Livestock should of course be kept warm, but so should pensioners, low-income families and people on benefits.
Tory multimillionaire MP Nadhim Zahawi pronounces himself "mortified" to discover that he "made a mistake with my electricity claims."
He apologises "unreservedly" for this oversight and undertakes to repay part of the £5,822.27 claimed from the taxpayer in relation to electricity and heating oil for his sprawling Warwickshire estate.
Zahawi apparently failed to notice the contradiction between having two electricity meters and receiving just one bill.
Fortunately, he found time to examine his financial affairs after the Sunday Mirror blew the whistle on his shameless milking of the public purse, noting that taxpayers were paying to keep horses in his riding school warm.
Livestock should of course be kept warm in cold weather, but so should state pensioners, low-income families and people living on benefits.
It says something about conservative coalition Britain that a rich businessman's horses are more cosseted than poor people.
Needless to say, there will be no further consequences for an overburdened wealthy MP who fills in incorrect information on a claim form and signs to confirm its authenticity.
In contrast, what would be the official reaction to someone claiming in-work benefits who made a mistake and said how mortified they were to discover it once a social security investigating officer pointed it out?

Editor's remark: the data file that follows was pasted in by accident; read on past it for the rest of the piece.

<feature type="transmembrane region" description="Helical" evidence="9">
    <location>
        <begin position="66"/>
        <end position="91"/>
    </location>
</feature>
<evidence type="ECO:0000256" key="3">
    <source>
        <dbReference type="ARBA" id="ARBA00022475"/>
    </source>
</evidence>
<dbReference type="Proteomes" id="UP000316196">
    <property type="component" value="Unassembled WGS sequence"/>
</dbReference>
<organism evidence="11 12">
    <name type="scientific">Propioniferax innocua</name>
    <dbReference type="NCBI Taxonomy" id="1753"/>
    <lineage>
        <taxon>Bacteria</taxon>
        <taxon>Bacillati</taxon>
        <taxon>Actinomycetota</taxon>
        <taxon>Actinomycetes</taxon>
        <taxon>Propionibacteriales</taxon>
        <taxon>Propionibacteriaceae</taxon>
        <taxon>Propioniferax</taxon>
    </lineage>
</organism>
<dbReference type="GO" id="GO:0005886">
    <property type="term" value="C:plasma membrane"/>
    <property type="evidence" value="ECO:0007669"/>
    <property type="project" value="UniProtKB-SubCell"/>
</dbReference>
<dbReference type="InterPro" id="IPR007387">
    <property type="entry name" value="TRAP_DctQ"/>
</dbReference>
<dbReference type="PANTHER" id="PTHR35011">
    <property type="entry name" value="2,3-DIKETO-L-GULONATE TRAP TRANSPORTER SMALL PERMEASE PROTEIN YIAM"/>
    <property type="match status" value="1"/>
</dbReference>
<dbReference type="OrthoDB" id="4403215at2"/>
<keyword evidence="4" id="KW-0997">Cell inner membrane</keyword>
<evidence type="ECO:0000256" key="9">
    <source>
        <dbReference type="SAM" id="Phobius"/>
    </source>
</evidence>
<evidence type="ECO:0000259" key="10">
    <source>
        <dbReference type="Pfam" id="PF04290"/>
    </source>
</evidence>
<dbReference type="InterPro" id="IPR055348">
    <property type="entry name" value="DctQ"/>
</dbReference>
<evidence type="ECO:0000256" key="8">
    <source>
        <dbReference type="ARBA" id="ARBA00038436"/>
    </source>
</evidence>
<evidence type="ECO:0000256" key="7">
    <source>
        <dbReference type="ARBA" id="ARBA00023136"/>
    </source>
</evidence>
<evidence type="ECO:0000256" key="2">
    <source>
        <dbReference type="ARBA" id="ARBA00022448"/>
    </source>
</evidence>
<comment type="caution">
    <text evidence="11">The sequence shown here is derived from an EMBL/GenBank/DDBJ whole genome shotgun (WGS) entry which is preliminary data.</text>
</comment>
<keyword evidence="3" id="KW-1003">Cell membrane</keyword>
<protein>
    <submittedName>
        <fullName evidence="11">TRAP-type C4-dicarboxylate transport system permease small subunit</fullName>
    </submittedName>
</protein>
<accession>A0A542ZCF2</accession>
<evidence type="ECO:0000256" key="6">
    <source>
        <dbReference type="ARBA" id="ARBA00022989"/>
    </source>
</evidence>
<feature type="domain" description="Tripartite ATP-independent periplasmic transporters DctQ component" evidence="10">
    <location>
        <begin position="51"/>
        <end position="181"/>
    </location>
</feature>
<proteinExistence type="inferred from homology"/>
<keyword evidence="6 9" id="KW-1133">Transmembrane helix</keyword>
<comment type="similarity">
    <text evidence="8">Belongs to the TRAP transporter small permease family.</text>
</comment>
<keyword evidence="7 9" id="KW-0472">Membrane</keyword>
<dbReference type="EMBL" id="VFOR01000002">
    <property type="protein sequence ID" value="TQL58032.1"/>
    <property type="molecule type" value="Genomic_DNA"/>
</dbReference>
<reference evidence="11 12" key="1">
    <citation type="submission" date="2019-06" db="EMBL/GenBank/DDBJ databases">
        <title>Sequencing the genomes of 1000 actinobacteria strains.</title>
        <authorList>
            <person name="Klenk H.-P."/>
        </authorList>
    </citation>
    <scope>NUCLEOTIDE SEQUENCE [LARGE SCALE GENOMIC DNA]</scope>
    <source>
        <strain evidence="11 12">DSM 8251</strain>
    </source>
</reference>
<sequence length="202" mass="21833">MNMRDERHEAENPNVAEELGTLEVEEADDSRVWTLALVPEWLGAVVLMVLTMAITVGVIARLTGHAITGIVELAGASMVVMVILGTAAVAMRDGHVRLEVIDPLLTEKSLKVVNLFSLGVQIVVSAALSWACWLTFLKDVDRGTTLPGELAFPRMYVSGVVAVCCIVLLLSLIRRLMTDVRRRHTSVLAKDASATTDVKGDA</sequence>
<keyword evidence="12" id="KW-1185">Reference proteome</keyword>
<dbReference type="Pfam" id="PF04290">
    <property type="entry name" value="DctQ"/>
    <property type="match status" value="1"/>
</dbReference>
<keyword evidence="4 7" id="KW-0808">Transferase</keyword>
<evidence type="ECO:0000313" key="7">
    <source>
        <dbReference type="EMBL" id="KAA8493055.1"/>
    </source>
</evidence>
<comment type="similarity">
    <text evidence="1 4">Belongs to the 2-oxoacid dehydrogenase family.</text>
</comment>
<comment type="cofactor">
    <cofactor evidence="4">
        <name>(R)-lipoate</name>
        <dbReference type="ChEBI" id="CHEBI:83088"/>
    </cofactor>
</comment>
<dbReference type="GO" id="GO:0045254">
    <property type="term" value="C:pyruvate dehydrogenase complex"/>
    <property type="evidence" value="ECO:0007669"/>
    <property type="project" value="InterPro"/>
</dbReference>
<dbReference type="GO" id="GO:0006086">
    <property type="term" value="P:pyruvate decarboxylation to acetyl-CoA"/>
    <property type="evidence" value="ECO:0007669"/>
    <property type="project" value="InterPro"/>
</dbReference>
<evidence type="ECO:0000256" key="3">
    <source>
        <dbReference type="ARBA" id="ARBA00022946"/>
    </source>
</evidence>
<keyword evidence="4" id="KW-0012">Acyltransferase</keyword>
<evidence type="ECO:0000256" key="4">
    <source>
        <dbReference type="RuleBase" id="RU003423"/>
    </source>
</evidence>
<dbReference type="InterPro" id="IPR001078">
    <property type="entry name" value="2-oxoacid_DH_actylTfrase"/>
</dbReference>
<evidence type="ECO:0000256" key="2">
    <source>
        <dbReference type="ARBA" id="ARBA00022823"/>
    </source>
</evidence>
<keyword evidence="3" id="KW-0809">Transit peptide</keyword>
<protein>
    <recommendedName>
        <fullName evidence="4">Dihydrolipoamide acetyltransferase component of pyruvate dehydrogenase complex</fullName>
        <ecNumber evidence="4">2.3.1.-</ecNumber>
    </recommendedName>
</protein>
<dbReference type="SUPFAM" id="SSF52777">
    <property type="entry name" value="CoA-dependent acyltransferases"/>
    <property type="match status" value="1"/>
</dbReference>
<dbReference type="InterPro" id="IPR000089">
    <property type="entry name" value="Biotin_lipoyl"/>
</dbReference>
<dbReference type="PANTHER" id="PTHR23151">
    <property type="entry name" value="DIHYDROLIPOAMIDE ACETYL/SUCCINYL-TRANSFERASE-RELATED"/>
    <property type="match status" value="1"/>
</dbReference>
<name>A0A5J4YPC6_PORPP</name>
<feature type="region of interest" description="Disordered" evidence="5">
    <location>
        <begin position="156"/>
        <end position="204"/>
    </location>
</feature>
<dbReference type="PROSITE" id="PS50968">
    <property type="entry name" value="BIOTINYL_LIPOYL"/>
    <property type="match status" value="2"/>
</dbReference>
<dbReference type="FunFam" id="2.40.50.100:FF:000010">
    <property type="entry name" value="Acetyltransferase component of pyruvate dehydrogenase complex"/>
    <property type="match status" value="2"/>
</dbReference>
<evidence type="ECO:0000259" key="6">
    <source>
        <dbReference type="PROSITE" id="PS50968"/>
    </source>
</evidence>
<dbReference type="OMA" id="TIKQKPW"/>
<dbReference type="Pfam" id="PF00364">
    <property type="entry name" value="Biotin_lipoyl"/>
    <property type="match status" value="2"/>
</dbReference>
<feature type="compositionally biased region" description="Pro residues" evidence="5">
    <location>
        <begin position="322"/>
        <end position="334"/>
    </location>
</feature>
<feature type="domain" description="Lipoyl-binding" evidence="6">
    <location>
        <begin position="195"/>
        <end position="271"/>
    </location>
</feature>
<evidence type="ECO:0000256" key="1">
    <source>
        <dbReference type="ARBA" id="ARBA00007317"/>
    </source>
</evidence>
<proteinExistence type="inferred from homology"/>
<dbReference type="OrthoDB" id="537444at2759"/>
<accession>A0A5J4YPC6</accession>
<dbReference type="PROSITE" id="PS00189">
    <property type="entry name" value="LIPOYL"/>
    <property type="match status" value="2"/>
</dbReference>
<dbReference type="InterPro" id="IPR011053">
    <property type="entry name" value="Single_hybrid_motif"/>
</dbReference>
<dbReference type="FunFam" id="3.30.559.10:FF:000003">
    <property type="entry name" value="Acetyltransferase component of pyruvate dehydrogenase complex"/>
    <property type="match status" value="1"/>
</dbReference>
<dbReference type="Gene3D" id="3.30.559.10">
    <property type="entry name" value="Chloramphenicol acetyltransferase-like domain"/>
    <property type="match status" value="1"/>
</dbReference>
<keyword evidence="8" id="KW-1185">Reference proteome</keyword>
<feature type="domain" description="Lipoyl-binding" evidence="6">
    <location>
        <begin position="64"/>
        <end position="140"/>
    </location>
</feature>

Again it's one rule for the gilded elite in Westminster and another for those who pay the price of their anti-people policies.
Most voters, even though they may grumble about MPs, appreciate that many are honest and hard-working.
They will accept, perhaps grudgingly, the need for those representing constituencies far from Westminster to have a second home - perhaps a small flat - in easy reach of Parliament and to be assisted with expenses to cover additional outgoings.
But where is the justice in paying thousands of pounds in expenses for energy bills to an MP who owns a £5 million house in London, along with three other flats in the capital that he rents out, but designates a rural retreat, complete with family business, as his second home?
Zahawi is said to be a close confidant of David Cameron and an assured future minister.
And why not? This character would ease himself seamlessly into the coterie of well-heeled politicians who lecture the rest of us on self-sacrifice in the national interest while lining up unabashed to fill up at the public milch-cow.
The Prime Minister would certainly feel Zahawi's pain after Cameron showed his disdain for public opinion by claiming £680 for clearing wisteria from the chimney of his Oxfordshire pile and had to repay nearly £1,000 in exaggerated expenses.
Chancellor George Osborne, who keeps public spending on a tight rein, cutting services, jobs and pensions, saw no contradiction in getting the taxpayer to pay the mortgage of a Cheshire farmhouse and land - his "second home" - reaping a £450,000 windfall when he sold it.
And Liberal Democrat David Laws, who falsified his housing expenses claim and had to resign as chief secretary to the Treasury, has since been welcomed back into ministerial office.
Zahawi is no exception. He embodies the air of entitlement peculiar to wealthy MPs.
Each of them should have resigned. Some of them ought to be in jail, but because they make the rules they get off scot-free to continue doing what they do best - screwing the rest of us and justifying it on grounds of fairness.